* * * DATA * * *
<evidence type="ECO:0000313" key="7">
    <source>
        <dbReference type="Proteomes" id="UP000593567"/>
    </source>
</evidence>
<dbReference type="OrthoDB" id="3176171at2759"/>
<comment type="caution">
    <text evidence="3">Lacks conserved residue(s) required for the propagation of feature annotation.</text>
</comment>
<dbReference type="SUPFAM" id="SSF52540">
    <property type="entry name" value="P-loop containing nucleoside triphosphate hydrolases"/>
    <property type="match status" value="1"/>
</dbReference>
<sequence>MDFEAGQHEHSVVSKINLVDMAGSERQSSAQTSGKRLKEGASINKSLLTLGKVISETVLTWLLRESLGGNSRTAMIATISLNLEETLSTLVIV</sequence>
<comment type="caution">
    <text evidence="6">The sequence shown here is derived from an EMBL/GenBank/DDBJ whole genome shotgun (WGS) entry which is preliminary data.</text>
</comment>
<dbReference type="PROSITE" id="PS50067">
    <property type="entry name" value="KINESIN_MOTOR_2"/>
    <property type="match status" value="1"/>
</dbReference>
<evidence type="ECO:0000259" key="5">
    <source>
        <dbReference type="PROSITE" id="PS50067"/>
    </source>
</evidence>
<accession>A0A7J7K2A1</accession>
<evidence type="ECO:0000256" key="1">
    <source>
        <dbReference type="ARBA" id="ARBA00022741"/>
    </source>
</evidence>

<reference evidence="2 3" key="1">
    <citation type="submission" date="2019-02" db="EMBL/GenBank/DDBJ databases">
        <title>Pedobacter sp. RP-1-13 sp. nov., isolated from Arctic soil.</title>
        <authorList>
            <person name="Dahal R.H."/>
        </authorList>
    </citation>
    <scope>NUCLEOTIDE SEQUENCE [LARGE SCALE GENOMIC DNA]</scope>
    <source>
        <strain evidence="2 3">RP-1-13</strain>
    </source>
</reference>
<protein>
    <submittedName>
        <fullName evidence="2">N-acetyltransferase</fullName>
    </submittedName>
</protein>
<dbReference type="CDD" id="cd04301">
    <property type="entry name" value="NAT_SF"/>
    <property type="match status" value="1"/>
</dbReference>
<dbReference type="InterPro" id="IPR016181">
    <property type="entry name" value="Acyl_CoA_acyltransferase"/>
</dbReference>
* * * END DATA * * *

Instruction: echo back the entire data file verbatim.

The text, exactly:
<evidence type="ECO:0000313" key="7">
    <source>
        <dbReference type="Proteomes" id="UP000593567"/>
    </source>
</evidence>
<dbReference type="OrthoDB" id="3176171at2759"/>
<comment type="caution">
    <text evidence="3">Lacks conserved residue(s) required for the propagation of feature annotation.</text>
</comment>
<dbReference type="SUPFAM" id="SSF52540">
    <property type="entry name" value="P-loop containing nucleoside triphosphate hydrolases"/>
    <property type="match status" value="1"/>
</dbReference>
<sequence>MDFEAGQHEHSVVSKINLVDMAGSERQSSAQTSGKRLKEGASINKSLLTLGKVISETVLTWLLRESLGGNSRTAMIATISLNLEETLSTLVIV</sequence>
<comment type="caution">
    <text evidence="6">The sequence shown here is derived from an EMBL/GenBank/DDBJ whole genome shotgun (WGS) entry which is preliminary data.</text>
</comment>
<dbReference type="PROSITE" id="PS50067">
    <property type="entry name" value="KINESIN_MOTOR_2"/>
    <property type="match status" value="1"/>
</dbReference>
<evidence type="ECO:0000259" key="5">
    <source>
        <dbReference type="PROSITE" id="PS50067"/>
    </source>
</evidence>
<accession>A0A7J7K2A1</accession>
<evidence type="ECO:0000256" key="1">
    <source>
        <dbReference type="ARBA" id="ARBA00022741"/>
    </source>
</evidence>

<reference evidence="2 3" key="1">
    <citation type="submission" date="2019-02" db="EMBL/GenBank/DDBJ databases">
        <title>Pedobacter sp. RP-1-13 sp. nov., isolated from Arctic soil.</title>
        <authorList>
            <person name="Dahal R.H."/>
        </authorList>
    </citation>
    <scope>NUCLEOTIDE SEQUENCE [LARGE SCALE GENOMIC DNA]</scope>
    <source>
        <strain evidence="2 3">RP-1-13</strain>
    </source>
</reference>
<protein>
    <submittedName>
        <fullName evidence="2">N-acetyltransferase</fullName>
    </submittedName>
</protein>
<dbReference type="CDD" id="cd04301">
    <property type="entry name" value="NAT_SF"/>
    <property type="match status" value="1"/>
</dbReference>
<dbReference type="InterPro" id="IPR016181">
    <property type="entry name" value="Acyl_CoA_acyltransferase"/>
</dbReference>